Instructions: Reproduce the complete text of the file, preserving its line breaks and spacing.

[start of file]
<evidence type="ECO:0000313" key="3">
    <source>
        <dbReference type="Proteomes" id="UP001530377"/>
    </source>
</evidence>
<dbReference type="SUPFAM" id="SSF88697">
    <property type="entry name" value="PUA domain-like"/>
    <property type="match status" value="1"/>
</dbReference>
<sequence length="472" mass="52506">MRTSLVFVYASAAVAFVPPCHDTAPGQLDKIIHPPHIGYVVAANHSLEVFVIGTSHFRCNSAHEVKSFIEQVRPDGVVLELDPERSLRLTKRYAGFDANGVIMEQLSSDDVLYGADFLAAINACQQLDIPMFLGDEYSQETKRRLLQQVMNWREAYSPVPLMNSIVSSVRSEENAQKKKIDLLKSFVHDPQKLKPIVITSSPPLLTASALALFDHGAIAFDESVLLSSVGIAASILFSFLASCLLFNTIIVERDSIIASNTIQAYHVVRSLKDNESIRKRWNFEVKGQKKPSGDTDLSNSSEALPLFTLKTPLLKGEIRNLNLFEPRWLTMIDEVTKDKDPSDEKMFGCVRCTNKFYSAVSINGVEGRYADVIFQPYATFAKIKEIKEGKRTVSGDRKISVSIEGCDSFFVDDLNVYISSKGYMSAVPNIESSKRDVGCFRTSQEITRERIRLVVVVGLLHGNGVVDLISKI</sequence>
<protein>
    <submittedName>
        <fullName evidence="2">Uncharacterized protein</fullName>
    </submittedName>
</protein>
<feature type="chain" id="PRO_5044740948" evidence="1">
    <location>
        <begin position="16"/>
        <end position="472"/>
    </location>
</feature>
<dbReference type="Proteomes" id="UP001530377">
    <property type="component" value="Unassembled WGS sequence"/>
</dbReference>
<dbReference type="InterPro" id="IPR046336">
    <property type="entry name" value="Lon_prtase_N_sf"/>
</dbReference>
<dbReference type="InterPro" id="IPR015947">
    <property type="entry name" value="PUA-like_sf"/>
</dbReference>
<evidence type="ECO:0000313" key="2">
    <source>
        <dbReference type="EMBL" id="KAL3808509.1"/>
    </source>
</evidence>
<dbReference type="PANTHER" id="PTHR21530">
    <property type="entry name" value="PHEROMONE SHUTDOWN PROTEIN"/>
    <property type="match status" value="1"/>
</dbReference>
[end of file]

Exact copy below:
<evidence type="ECO:0000313" key="3">
    <source>
        <dbReference type="Proteomes" id="UP001530377"/>
    </source>
</evidence>
<dbReference type="SUPFAM" id="SSF88697">
    <property type="entry name" value="PUA domain-like"/>
    <property type="match status" value="1"/>
</dbReference>
<sequence length="472" mass="52506">MRTSLVFVYASAAVAFVPPCHDTAPGQLDKIIHPPHIGYVVAANHSLEVFVIGTSHFRCNSAHEVKSFIEQVRPDGVVLELDPERSLRLTKRYAGFDANGVIMEQLSSDDVLYGADFLAAINACQQLDIPMFLGDEYSQETKRRLLQQVMNWREAYSPVPLMNSIVSSVRSEENAQKKKIDLLKSFVHDPQKLKPIVITSSPPLLTASALALFDHGAIAFDESVLLSSVGIAASILFSFLASCLLFNTIIVERDSIIASNTIQAYHVVRSLKDNESIRKRWNFEVKGQKKPSGDTDLSNSSEALPLFTLKTPLLKGEIRNLNLFEPRWLTMIDEVTKDKDPSDEKMFGCVRCTNKFYSAVSINGVEGRYADVIFQPYATFAKIKEIKEGKRTVSGDRKISVSIEGCDSFFVDDLNVYISSKGYMSAVPNIESSKRDVGCFRTSQEITRERIRLVVVVGLLHGNGVVDLISKI</sequence>
<protein>
    <submittedName>
        <fullName evidence="2">Uncharacterized protein</fullName>
    </submittedName>
</protein>
<feature type="chain" id="PRO_5044740948" evidence="1">
    <location>
        <begin position="16"/>
        <end position="472"/>
    </location>
</feature>
<dbReference type="Proteomes" id="UP001530377">
    <property type="component" value="Unassembled WGS sequence"/>
</dbReference>
<dbReference type="InterPro" id="IPR046336">
    <property type="entry name" value="Lon_prtase_N_sf"/>
</dbReference>
<dbReference type="InterPro" id="IPR015947">
    <property type="entry name" value="PUA-like_sf"/>
</dbReference>
<evidence type="ECO:0000313" key="2">
    <source>
        <dbReference type="EMBL" id="KAL3808509.1"/>
    </source>
</evidence>
<dbReference type="PANTHER" id="PTHR21530">
    <property type="entry name" value="PHEROMONE SHUTDOWN PROTEIN"/>
    <property type="match status" value="1"/>
</dbReference>